Bangalore: Two-and-a-half years ago, four graduates from Birla Institute of Technology and Science, Pilani, got together, started writing, editing and publishing a magazine focused on the developmental sector in India. That experience culminated, some two months back, into a diversified consultancy service focused on the same space.
CSR initiatives: Sattva Media’s co-founder Vikram Rai. The consultancy designs CSR strategies for firms. Hemant Mishra / Mint
Bangalore-based Sattva Media Consulting Pvt. Ltd offers strategic and technical consultancy services to non-profit organizations to structure and scale them and to companies, to devise their corporate social responsibility (CSR) programmes. The eponymous magazine sent out to a 1,500-member mailing list, is soon to be hosted online. While the magazine is free of cost, Sattva charges differential fees to non-profits and companies based on the hours spent.
Sattva counts New Delhi’s Udyogini, a non-profit for women empowerment, as a client. The engagement focuses on increasing Udyogini’s reach and impact fivefold—from 30,000 women today to 150,000—in as many years.
“The level of seriousness in non-profits has to match that of a company in terms of measurability, effectiveness,” says Vikram Rai, co-founder and director at Sattva. Rai switched from voluntary work to full time at Sattva after he quit his job as technical lead at International Business Machines Corp., better known as IBM, in December. With so much international funds going into non-profits, “…they (non-profits) have to justify the money put into them (non-profits)”.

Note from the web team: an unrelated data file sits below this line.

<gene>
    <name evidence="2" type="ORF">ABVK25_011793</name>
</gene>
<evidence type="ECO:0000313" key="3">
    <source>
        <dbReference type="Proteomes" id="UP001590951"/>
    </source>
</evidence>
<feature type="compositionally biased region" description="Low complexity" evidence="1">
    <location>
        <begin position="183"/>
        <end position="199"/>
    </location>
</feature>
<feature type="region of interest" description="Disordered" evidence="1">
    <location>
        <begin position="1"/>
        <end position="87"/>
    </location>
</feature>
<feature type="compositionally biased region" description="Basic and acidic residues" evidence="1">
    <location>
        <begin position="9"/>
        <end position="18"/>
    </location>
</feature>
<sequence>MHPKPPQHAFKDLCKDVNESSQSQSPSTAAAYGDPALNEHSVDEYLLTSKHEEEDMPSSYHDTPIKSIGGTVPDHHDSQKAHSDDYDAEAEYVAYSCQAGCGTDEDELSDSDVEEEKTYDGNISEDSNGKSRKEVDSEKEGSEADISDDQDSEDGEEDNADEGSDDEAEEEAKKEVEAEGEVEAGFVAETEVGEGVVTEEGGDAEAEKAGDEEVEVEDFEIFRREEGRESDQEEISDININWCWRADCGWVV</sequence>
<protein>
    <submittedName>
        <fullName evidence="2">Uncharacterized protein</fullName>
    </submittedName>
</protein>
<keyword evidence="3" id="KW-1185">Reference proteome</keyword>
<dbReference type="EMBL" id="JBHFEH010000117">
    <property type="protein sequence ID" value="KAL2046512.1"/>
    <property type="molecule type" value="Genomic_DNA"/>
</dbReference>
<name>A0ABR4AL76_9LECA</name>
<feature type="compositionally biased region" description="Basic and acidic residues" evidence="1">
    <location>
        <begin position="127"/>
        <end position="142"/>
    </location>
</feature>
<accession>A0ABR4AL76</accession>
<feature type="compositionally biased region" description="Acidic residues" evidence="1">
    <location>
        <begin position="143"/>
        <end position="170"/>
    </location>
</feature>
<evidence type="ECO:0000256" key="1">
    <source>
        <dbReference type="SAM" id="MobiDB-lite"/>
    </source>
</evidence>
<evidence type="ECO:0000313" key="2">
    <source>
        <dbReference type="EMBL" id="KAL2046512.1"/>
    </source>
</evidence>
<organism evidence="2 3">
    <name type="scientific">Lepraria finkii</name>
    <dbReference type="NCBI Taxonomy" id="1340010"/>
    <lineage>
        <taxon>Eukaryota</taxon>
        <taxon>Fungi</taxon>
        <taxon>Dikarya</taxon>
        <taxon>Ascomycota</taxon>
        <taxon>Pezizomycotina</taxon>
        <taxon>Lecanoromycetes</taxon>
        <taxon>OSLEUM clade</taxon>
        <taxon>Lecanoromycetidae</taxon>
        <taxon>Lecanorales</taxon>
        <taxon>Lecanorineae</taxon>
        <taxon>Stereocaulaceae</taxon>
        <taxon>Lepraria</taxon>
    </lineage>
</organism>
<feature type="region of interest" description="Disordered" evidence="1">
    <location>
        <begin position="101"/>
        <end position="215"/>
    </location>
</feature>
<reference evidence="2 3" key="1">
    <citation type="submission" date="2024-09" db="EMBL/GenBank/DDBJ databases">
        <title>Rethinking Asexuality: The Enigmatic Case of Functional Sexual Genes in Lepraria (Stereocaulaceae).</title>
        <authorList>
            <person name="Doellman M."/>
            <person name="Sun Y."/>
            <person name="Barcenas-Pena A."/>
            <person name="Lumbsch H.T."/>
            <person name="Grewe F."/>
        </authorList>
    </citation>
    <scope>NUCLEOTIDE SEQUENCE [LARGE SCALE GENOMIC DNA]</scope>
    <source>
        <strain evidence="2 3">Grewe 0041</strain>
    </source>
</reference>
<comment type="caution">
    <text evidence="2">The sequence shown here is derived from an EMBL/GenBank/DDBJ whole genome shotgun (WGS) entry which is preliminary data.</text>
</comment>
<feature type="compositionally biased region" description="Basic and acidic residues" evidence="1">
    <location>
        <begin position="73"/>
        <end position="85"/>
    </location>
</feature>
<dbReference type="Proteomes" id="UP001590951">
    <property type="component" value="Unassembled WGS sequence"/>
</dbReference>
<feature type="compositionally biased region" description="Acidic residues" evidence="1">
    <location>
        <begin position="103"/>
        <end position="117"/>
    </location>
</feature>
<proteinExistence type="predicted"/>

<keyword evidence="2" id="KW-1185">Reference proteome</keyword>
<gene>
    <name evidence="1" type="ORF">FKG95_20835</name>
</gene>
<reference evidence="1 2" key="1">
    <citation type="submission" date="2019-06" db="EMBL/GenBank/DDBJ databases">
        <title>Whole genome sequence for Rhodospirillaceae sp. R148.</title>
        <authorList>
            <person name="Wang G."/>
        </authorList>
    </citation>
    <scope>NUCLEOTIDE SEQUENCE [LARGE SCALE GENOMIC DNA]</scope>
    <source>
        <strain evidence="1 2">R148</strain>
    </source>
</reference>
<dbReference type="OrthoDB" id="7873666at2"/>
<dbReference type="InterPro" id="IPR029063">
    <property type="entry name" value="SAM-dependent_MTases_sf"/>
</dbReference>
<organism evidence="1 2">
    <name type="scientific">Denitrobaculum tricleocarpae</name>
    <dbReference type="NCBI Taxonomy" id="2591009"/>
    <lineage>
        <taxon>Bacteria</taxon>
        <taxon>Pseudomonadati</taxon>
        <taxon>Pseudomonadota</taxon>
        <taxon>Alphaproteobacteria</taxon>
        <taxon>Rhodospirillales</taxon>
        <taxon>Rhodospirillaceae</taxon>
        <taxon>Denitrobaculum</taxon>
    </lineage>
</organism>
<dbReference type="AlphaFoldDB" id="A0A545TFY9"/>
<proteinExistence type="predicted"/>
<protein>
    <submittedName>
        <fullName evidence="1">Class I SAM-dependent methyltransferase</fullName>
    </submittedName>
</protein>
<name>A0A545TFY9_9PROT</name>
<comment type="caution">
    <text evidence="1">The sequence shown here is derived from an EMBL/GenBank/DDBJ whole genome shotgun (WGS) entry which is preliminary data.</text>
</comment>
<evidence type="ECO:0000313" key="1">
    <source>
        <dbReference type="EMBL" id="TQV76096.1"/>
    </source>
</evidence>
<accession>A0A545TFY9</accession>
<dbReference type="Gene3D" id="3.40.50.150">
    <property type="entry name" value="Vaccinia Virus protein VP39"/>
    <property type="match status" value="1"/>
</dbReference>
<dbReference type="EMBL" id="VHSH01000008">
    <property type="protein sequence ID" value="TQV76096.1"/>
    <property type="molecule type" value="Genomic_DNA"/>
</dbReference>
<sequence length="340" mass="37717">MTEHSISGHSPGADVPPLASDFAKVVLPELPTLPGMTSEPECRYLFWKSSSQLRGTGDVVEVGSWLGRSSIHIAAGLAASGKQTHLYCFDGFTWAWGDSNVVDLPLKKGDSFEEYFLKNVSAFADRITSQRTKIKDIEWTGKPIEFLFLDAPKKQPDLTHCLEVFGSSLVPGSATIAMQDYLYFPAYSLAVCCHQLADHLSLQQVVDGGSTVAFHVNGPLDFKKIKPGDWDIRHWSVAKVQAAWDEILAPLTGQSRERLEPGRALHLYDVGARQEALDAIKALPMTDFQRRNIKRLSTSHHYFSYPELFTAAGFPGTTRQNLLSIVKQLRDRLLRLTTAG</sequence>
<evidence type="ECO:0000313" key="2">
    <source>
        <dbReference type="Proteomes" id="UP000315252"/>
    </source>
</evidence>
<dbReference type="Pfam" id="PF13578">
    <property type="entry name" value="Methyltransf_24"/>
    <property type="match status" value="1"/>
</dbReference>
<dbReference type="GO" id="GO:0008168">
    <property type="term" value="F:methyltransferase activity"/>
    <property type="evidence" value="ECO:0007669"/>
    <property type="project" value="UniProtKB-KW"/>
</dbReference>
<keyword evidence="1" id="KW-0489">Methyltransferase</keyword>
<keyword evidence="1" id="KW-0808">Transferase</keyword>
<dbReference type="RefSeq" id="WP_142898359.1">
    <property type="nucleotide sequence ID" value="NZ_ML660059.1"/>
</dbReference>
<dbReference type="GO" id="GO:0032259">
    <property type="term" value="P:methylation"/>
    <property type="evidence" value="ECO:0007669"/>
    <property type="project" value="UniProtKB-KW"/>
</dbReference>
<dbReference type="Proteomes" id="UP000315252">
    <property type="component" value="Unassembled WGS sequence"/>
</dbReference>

Sattva, says Vanita Viswanath, secretary and chief executive officer of Udyogini, “has done an evaluation of our work over the last three-four years and come up with a business plan…with revenue streams and projections”. Udyogini engaged Sattva when its core donor, Interchurch Organisation for Development Cooperation from the Netherlands suggested it draw up a business plan.
Udyogini’s revenues come from training other non-profit organizations in women empowerment and from government bodies for connecting agriculturists and craftsmen to markets.
From the perspective of a business that wants to channel its CSR budgets better, Sattva eases that pain. Crimsonlogic India Pvt. Ltd, the Indian unit of a Singapore-based information technology services and consulting firm, has been involved in CSR initiatives since 2001. But donations were made in the last minute and on an ad hoc basis until now, says Sunitha Rao, a senior executive in human resources at the firm. “…a third person brings in structure,” she says.
After Crimsonlogic engaged Sattva in April, the consultancy identified a beneficiary for the tech firm’s CSR initiative: Parmanand Educational Trust, an unaided trust in North Bangalore that runs a school for children of vegetable hawkers and flower vendors, among others. Crimsonlogic, which has a Rs1 lakh CSR annual budget, will not just donate funds for the school but also allow its employees to spend time as teachers there.
With Rai being the sole full timer and a handful of part timers and consultants, Sattva is struggling to cope up with work that is fast rushing in. Alongside, it is also doing the groundwork to approach angel investors and venture capitalists for funds with expansion plans on the horizon for the consultancy; the amount is yet to be finalized.
But Vineet Rai, CEO of Aavishkaar Venture Management Services Pvt. Ltd, a venture fund that invests in start-ups that promote development, is sceptical of Sattva’s scalability and sustainability.
“Corporate social responsibility’s sustainability is questionable…funds for it dry up the fastest when the economy is down,” he says.
While market size numbers are not available, it is an extensive landscape given the thousands of non-profit organizations and even more number of companies involved in CSR in India. What helps Sattva is that there are few focused competitors in the market with large consultancies such as McKinsey and Co. offering pro bono consulting and individuals working as one-man shows.